Degradation of 2,4,6-tribromophenol by bacterial cells attached to chalk collected from a contaminated aquifer.

Journal of applied microbiology

PubMedID: 15012824

Nejidat A, Saadi I, Ronen Z. Degradation of 2,4,6-tribromophenol by bacterial cells attached to chalk collected from a contaminated aquifer. J Appl Microbiol. 2004;96(4):844-52.
AIM
To investigate the factors governing the adhesion and activity of the 2,4,6-tribromophenol (TBP) degrading bacterium Achromobacter piechaudii TBPZ-N61 on chalk from a contaminated aquifer.

METHODS AND RESULTS
Adhesion kinetics of TBPZ-N61 to grey and white chalk from a polluted fractured chalk aquifer was tested in a batch system. Both grey and white chalk contain ca 80% CaCO3, while grey chalk contains more organic matter (2.4%) than the white chalk (0.3%) and also contains Dolmite and Clinoptilolite. Adhesion of the bacterial cells to the chalk particles (<0.2 mm) occurred rapidly (96% of the cells within 15 min). Langmuir-fitted adhesion isotherms suggest that cells in the stationary phase, which are more hydrophobic, adhere to both grey and white chalk more efficiently than cells in the logarithmic growth phase. Increasing the pH (from 6.7 to 8.1) caused a significant reduction in cell adhesion to the chalk. Activity of attached cells was evaluated in both batch and column experiments. Logarithmic cells adhering to white and grey chalk were more active in TBP degradation than cells in suspension. In column experiments, significant TBP degradation was retained up to 30 days after a single injection of TBPZ cells. Thereafter, activity was fully recovered by amendment of yeast extract. Chalk surfaces that were incubated in situ in contaminated groundwater for 20 days still allowed the adhesion and activity of TBPZ cells.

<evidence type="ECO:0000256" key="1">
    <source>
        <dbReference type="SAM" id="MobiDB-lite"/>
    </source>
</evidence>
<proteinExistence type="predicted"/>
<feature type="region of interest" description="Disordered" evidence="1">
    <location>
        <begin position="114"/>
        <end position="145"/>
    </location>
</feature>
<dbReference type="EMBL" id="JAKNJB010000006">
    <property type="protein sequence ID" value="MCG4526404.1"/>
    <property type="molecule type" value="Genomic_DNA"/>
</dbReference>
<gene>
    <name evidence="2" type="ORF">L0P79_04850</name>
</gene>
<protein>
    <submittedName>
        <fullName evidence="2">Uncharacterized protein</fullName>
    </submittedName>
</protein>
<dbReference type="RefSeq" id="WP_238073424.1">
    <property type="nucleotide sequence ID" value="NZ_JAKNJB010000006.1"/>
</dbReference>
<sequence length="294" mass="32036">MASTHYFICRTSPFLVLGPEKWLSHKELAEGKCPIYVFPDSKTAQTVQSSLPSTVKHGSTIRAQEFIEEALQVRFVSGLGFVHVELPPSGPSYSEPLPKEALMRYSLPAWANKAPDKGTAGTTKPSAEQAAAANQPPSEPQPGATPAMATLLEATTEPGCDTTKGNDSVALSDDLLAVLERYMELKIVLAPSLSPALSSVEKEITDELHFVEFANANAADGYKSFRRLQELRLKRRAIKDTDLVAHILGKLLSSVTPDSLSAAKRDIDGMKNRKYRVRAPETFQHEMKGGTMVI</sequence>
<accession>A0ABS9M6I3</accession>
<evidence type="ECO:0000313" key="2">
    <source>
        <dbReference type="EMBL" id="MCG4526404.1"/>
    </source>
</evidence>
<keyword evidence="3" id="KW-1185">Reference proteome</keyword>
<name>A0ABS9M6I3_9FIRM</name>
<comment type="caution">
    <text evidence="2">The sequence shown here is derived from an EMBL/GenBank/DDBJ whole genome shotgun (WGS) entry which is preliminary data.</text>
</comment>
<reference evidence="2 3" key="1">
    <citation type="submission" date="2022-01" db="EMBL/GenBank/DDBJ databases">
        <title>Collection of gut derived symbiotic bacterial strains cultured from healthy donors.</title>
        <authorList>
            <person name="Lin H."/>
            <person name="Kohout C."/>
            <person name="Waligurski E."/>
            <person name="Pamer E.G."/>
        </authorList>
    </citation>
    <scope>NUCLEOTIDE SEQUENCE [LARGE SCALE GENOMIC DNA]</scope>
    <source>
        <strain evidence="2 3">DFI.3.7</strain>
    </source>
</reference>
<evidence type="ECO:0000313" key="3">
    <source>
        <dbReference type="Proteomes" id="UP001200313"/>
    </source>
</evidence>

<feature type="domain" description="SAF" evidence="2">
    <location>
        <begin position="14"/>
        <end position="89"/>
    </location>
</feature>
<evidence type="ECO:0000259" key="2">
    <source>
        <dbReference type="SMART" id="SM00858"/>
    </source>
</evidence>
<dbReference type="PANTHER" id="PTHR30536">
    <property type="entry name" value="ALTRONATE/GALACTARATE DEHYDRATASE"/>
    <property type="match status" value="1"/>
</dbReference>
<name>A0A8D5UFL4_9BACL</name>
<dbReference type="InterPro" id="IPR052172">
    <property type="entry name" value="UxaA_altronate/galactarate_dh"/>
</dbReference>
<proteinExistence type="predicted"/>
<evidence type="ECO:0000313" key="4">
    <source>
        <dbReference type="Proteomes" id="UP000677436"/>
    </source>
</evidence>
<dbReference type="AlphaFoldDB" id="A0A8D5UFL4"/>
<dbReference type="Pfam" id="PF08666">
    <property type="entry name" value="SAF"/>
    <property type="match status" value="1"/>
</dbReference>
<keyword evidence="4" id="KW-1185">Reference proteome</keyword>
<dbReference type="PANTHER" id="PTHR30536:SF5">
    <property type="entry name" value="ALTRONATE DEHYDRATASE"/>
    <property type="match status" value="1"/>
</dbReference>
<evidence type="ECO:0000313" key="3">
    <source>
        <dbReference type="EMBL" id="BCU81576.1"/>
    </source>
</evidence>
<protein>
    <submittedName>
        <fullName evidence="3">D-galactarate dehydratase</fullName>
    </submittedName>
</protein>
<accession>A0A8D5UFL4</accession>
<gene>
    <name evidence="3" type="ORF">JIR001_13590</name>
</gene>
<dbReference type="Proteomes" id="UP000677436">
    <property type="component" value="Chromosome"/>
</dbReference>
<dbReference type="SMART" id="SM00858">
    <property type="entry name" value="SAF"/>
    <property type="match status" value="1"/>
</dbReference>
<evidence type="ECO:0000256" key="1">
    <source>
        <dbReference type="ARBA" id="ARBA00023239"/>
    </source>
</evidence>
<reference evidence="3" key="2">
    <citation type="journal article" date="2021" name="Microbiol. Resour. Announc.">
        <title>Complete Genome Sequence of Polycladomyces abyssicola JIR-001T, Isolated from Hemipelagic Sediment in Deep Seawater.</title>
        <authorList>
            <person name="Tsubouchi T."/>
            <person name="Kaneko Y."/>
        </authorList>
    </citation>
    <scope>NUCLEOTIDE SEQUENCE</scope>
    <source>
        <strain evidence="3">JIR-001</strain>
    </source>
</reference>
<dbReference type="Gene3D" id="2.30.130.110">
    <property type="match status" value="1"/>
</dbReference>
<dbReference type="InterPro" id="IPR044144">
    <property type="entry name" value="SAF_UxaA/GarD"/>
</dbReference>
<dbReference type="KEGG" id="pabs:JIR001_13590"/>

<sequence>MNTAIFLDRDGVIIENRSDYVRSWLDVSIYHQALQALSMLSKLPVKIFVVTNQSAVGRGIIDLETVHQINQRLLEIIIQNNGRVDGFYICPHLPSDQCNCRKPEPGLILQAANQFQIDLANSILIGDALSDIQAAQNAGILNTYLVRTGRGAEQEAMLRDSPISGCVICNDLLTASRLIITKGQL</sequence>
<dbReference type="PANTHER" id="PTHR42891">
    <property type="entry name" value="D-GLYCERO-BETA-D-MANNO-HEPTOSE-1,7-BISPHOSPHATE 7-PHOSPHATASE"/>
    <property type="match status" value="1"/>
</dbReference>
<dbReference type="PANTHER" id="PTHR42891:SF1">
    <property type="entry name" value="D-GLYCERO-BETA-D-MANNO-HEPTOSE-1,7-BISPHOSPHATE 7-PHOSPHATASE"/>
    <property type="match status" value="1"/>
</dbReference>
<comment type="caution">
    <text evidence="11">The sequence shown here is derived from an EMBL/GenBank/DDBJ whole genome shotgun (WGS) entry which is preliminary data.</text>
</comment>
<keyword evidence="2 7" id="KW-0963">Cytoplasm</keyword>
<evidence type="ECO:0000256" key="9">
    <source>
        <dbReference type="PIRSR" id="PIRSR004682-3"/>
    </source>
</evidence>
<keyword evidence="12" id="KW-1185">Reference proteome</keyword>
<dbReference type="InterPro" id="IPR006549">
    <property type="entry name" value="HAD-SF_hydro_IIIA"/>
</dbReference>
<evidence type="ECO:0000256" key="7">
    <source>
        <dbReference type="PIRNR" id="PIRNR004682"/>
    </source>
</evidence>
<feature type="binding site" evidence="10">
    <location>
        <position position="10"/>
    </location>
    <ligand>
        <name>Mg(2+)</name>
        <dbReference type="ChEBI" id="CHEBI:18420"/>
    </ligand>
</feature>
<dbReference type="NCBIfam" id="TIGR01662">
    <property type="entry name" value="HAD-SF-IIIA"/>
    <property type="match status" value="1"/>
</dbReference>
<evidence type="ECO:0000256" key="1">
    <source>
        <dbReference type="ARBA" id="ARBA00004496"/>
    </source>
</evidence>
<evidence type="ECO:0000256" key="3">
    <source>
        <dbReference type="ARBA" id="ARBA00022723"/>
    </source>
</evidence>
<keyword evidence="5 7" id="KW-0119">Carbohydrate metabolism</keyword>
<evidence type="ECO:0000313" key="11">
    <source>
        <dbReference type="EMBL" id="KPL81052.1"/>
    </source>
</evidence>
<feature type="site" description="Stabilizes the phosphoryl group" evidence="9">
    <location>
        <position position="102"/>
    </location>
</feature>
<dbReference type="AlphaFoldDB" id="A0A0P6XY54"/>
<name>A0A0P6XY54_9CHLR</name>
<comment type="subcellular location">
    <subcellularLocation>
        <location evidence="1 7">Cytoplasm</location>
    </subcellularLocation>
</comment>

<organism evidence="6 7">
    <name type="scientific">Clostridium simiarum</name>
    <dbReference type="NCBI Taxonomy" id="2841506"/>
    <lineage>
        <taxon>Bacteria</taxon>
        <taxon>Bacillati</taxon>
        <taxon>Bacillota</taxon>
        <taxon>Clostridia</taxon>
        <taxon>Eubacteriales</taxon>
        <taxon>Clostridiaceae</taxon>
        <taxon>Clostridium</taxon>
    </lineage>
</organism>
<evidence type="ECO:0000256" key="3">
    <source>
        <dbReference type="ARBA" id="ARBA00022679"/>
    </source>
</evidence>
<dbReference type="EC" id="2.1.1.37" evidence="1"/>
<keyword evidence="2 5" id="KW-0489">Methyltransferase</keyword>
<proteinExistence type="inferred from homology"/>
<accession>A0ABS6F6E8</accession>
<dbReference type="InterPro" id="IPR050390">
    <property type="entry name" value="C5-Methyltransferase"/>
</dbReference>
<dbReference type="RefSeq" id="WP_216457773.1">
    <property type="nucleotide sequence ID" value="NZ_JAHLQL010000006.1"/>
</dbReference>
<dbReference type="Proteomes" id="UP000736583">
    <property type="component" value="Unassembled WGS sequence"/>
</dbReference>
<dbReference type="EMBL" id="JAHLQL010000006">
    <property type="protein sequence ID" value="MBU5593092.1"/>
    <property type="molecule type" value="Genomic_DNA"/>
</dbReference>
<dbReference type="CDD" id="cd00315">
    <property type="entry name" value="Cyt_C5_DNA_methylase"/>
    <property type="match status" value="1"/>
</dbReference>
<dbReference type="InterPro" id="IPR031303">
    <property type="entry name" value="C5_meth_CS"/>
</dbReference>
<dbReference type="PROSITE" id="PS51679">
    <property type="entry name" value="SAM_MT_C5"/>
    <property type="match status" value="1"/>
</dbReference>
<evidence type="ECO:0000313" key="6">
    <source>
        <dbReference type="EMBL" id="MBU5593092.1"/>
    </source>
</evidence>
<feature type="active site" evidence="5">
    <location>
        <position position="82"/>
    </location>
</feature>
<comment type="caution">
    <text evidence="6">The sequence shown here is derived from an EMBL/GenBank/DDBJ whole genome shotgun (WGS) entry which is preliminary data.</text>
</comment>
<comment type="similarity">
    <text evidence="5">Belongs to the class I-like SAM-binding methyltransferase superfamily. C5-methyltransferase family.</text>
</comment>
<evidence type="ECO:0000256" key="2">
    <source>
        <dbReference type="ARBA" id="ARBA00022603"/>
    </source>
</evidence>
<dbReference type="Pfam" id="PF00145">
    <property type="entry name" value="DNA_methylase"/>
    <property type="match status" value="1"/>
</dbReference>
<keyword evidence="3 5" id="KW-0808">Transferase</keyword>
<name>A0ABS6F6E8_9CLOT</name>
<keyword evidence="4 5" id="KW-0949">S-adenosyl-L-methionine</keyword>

CONCLUSIONS
Taken together, our results show that bacteria adhere efficiently to specific sites on the chalk surfaces, and that sustained bacterial activity of the attached cells can be achieved by adding a carbon source such as yeast extract which also overcome toxic constituents that may occur in some chalk types.

SIGNIFICANCE AND IMPACT OF THE STUDY
Bioremediation of TBP-contaminated chalk aquifers is made possible by the injection of bacterial cultures.